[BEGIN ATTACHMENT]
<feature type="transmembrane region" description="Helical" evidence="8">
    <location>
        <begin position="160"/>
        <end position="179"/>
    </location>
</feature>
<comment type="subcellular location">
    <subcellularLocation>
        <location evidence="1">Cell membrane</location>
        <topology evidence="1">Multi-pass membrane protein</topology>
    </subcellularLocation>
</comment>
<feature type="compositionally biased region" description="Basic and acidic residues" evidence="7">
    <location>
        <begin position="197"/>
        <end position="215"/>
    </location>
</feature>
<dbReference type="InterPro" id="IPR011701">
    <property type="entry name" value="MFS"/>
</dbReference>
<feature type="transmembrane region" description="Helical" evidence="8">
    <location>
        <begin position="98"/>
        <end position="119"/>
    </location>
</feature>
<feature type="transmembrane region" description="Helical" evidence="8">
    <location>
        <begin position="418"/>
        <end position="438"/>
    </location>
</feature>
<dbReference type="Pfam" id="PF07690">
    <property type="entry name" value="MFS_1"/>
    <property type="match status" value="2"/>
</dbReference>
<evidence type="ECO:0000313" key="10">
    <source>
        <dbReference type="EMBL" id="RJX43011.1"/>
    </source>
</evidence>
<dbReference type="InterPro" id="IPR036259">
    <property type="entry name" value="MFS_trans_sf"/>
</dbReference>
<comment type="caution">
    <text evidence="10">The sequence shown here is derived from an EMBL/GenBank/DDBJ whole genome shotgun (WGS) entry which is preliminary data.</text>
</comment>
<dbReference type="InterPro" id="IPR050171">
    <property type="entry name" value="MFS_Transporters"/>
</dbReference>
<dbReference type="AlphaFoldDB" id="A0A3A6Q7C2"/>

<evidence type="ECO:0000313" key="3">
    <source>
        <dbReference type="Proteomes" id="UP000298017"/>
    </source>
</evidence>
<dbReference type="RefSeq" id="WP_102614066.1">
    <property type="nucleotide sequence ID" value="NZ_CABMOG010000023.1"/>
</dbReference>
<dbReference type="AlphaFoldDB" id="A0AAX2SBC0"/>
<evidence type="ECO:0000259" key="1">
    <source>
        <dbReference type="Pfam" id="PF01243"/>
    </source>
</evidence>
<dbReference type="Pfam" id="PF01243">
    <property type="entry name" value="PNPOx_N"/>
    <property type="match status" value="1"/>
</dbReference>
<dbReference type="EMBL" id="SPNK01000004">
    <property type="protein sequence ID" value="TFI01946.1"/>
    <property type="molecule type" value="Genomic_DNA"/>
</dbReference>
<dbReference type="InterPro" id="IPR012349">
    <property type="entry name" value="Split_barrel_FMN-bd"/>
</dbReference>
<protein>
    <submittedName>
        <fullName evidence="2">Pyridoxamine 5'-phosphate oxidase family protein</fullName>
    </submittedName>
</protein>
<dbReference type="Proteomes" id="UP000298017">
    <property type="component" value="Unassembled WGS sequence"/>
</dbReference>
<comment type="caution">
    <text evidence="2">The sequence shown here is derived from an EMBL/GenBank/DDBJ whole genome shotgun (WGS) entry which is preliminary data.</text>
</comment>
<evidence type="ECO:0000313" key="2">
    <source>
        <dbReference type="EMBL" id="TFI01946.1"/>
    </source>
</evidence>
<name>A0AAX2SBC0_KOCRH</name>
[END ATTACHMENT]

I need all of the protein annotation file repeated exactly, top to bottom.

<feature type="transmembrane region" description="Helical" evidence="8">
    <location>
        <begin position="160"/>
        <end position="179"/>
    </location>
</feature>
<comment type="subcellular location">
    <subcellularLocation>
        <location evidence="1">Cell membrane</location>
        <topology evidence="1">Multi-pass membrane protein</topology>
    </subcellularLocation>
</comment>
<feature type="compositionally biased region" description="Basic and acidic residues" evidence="7">
    <location>
        <begin position="197"/>
        <end position="215"/>
    </location>
</feature>
<dbReference type="InterPro" id="IPR011701">
    <property type="entry name" value="MFS"/>
</dbReference>
<feature type="transmembrane region" description="Helical" evidence="8">
    <location>
        <begin position="98"/>
        <end position="119"/>
    </location>
</feature>
<feature type="transmembrane region" description="Helical" evidence="8">
    <location>
        <begin position="418"/>
        <end position="438"/>
    </location>
</feature>
<dbReference type="Pfam" id="PF07690">
    <property type="entry name" value="MFS_1"/>
    <property type="match status" value="2"/>
</dbReference>
<evidence type="ECO:0000313" key="10">
    <source>
        <dbReference type="EMBL" id="RJX43011.1"/>
    </source>
</evidence>
<dbReference type="InterPro" id="IPR036259">
    <property type="entry name" value="MFS_trans_sf"/>
</dbReference>
<comment type="caution">
    <text evidence="10">The sequence shown here is derived from an EMBL/GenBank/DDBJ whole genome shotgun (WGS) entry which is preliminary data.</text>
</comment>
<dbReference type="InterPro" id="IPR050171">
    <property type="entry name" value="MFS_Transporters"/>
</dbReference>
<dbReference type="AlphaFoldDB" id="A0A3A6Q7C2"/>

<evidence type="ECO:0000313" key="3">
    <source>
        <dbReference type="Proteomes" id="UP000298017"/>
    </source>
</evidence>
<dbReference type="RefSeq" id="WP_102614066.1">
    <property type="nucleotide sequence ID" value="NZ_CABMOG010000023.1"/>
</dbReference>
<dbReference type="AlphaFoldDB" id="A0AAX2SBC0"/>
<evidence type="ECO:0000259" key="1">
    <source>
        <dbReference type="Pfam" id="PF01243"/>
    </source>
</evidence>
<dbReference type="Pfam" id="PF01243">
    <property type="entry name" value="PNPOx_N"/>
    <property type="match status" value="1"/>
</dbReference>
<dbReference type="EMBL" id="SPNK01000004">
    <property type="protein sequence ID" value="TFI01946.1"/>
    <property type="molecule type" value="Genomic_DNA"/>
</dbReference>
<dbReference type="InterPro" id="IPR012349">
    <property type="entry name" value="Split_barrel_FMN-bd"/>
</dbReference>
<protein>
    <submittedName>
        <fullName evidence="2">Pyridoxamine 5'-phosphate oxidase family protein</fullName>
    </submittedName>
</protein>
<dbReference type="Proteomes" id="UP000298017">
    <property type="component" value="Unassembled WGS sequence"/>
</dbReference>
<comment type="caution">
    <text evidence="2">The sequence shown here is derived from an EMBL/GenBank/DDBJ whole genome shotgun (WGS) entry which is preliminary data.</text>
</comment>
<evidence type="ECO:0000313" key="2">
    <source>
        <dbReference type="EMBL" id="TFI01946.1"/>
    </source>
</evidence>
<name>A0AAX2SBC0_KOCRH</name>